2010 Honda Cars Convert From Conventional Gas Guzzlers To Hybrid Electric Fuel Solutions
Honda is building new cars to provide consumers with better options for electric and fuel cell technologies. What is more important is that these new automobiles will deliver better mileage than we see today. Some of the vehicles will be slated as 2011 models but will release in early and late 2010.
2010 Honda Cars
New fuel-efficient vehicles are continuing to grow in popular demand. Recent gas prices are steering more consumers towards automobiles that achieve a minimum of 35 miles per gallon. However, automakers are in a race to deliver 50 miles per gallon vehicles for next year.
Honda has major plans to compete in the growing fuel-efficient market by taking some of its popular conventional vehicles and converting them into new fuel efficient alternatives. While the Honda Civic has already been on the market as an alternative fuel automobile, the automaker wants to use its current engineering built in the 2010 Insight. Some of the features include longer battery life and a leaner, but more powerful, gasoline engine.
The dashboard in the Honda Insight has also been popular. Honda wants to migrate some of the dashboard components into the Honda Fit and the upcoming Civic. The interactive dashboard assists the driver to achieve better mileage by scoring driving habits that increase fuel economy. It is not known if the dash will be in the new FCX Clarity.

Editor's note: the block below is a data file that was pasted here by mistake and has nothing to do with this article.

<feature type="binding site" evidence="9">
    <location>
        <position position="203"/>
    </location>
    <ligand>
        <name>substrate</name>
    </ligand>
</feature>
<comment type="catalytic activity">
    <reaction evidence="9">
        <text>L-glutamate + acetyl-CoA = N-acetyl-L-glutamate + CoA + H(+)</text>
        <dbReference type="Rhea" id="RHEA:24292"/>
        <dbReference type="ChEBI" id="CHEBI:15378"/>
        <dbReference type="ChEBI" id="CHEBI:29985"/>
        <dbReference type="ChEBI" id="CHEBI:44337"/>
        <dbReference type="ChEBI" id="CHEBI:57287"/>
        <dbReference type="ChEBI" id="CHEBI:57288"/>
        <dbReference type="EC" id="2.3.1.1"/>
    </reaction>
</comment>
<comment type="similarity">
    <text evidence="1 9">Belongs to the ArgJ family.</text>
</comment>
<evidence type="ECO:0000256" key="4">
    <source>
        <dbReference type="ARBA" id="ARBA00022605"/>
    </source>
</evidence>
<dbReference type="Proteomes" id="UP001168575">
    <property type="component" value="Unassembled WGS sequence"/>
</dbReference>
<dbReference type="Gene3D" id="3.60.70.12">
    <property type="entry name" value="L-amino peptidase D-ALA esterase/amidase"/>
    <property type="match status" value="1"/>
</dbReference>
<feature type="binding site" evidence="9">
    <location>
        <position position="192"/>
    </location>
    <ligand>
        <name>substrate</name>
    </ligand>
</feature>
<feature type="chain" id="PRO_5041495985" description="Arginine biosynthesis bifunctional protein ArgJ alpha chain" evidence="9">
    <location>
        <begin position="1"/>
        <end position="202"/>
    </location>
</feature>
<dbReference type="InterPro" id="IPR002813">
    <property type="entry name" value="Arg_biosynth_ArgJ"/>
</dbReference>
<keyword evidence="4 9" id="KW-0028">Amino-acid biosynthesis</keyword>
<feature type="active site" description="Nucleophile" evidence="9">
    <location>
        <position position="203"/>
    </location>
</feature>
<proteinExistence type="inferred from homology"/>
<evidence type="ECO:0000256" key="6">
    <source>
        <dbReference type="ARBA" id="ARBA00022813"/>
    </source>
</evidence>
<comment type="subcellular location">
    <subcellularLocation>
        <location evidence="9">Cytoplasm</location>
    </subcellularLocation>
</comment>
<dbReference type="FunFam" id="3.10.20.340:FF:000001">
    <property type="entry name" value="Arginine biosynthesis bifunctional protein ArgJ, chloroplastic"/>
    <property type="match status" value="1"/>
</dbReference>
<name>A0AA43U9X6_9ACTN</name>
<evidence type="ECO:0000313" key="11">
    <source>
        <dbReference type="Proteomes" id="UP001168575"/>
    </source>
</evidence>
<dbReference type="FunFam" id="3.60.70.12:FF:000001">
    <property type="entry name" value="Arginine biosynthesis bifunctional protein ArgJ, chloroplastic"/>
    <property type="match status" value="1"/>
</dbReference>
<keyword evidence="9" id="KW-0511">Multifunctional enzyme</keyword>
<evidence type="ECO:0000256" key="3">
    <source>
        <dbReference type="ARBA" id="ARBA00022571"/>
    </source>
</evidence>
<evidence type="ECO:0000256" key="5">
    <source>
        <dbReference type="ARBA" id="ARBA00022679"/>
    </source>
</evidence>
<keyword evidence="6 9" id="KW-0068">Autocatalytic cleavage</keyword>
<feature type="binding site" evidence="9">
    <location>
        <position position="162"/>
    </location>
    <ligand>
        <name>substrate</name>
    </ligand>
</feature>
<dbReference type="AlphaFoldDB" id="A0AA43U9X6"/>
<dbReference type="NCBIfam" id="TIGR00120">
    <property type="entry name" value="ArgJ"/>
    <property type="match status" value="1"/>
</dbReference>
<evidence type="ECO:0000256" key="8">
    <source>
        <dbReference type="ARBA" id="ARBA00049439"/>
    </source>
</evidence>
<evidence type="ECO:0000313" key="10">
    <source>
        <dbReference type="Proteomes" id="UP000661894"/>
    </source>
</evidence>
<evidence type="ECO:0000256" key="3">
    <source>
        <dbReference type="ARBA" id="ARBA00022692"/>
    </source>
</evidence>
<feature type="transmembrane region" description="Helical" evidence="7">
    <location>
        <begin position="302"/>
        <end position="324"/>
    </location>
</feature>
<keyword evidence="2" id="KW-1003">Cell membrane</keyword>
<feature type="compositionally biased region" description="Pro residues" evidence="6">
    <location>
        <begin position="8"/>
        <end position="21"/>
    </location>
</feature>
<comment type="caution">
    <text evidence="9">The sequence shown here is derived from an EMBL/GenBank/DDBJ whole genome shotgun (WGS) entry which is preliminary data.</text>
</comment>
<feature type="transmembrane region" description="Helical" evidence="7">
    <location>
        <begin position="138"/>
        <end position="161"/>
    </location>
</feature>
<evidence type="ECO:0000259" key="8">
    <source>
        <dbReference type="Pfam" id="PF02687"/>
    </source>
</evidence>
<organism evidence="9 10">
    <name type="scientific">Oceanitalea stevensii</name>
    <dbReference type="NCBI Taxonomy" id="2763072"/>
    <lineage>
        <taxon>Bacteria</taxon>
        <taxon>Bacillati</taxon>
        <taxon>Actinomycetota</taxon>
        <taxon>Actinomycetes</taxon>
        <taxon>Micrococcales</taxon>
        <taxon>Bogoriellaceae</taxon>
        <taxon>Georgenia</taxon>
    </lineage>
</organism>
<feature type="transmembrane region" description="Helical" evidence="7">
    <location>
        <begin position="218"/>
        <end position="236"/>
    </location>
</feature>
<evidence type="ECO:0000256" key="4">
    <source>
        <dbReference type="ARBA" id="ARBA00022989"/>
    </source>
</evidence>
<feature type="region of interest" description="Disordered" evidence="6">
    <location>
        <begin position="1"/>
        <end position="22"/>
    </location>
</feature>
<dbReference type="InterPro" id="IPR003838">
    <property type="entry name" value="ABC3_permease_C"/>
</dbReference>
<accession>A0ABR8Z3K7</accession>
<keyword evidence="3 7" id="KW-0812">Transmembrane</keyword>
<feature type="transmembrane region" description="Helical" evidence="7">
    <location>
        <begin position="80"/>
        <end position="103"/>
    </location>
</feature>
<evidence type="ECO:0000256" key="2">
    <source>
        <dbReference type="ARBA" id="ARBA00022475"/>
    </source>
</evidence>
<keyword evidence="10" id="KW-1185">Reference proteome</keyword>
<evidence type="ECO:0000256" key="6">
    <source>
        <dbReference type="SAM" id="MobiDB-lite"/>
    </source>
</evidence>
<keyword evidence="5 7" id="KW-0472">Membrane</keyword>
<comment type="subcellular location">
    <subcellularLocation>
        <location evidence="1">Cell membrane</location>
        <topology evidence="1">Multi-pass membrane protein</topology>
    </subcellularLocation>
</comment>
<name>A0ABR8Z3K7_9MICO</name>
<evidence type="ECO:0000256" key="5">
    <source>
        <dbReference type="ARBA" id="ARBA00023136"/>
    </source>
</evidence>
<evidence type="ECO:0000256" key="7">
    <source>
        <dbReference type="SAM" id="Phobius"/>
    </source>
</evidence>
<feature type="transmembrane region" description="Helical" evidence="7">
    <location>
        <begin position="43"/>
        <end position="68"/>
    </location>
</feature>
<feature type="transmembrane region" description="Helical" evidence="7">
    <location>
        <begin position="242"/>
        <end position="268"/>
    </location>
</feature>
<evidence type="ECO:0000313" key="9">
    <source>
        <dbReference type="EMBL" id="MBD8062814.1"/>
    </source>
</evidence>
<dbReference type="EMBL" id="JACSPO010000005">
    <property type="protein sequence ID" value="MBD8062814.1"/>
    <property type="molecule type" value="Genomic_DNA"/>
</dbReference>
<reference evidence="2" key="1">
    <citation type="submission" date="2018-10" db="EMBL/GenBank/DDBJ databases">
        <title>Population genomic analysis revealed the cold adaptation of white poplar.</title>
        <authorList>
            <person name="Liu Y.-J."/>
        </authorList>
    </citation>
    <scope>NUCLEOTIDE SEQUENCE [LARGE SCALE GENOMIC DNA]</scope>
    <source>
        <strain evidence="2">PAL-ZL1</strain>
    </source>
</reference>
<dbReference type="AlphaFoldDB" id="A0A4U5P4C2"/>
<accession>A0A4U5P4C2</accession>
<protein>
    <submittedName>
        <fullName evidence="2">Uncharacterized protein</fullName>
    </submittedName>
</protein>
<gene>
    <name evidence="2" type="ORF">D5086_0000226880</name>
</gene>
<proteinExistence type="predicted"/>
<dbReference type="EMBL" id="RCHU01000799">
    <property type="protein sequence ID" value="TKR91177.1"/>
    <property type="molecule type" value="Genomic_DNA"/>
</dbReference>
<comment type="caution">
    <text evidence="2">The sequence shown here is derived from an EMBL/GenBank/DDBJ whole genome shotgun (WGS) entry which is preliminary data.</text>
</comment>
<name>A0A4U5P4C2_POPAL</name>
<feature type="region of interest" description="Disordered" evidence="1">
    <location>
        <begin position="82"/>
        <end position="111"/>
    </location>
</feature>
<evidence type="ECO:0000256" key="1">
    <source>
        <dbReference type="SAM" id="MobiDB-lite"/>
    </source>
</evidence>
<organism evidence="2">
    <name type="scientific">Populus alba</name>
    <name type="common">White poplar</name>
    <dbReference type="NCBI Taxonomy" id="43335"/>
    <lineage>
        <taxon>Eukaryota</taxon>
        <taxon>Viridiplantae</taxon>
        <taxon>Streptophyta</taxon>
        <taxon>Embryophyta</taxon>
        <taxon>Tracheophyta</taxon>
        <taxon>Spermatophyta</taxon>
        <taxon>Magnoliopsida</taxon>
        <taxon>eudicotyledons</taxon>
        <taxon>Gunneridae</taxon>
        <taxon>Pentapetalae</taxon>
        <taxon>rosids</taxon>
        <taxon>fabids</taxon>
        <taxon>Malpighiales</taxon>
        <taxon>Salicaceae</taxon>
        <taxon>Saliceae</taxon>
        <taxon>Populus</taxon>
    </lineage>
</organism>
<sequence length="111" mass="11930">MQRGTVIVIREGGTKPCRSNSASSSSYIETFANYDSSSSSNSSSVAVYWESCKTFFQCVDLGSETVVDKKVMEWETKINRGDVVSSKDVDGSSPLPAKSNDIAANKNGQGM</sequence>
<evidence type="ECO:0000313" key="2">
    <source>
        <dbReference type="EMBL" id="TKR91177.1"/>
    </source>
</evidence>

Honda also wants to offer consumers a 75 mpg rating with its FCX Clarity. This is a car that runs on electric and hydrogen fuel. The automobile is 20 percent more fuel efficient and has a powertrain that is 45 percent more compact.
In addition, the car is about 10 percent energy efficiency. Skeptics believe the vehicle might be ahead of its time due to questions on how to refuel the vehicle. There are also safety concerns but Honda has already developed measures to deactivate the hydrogen tanks in the event of a collision.
Even so, there are more consumers hoping for electric alternative transportation. Most of these fuel-efficient vehicles already use a combination of gasoline and battery to power the electric motor. Consumers are hoping for a complete electric option that will allow drivers to recharge the battery using a standard home outlet.
These vehicles are built for short range driving because of the electric battery. The automobiles can be powered by a battery at slower speeds. These speeds are usually between 35 to 47 mph.
Unfortunately, the battery is limited on the amount of energy it can store, which is why most of these vehicles use a gas engine to help with the recharge. The auto industry right now isn’t quite ready for a total electric solution, but it is getting close. There are several advancements with batteries that could change the way we refuel our automobiles by 2012.
You have to admit that while the auto industry has been kicked to the curb by the recession, they sure are coming out with new ideas. Perhaps it was the recession and the 2008 gas prices that got things moving again. There is a lot that will happen soon and the new cars are only the beginning.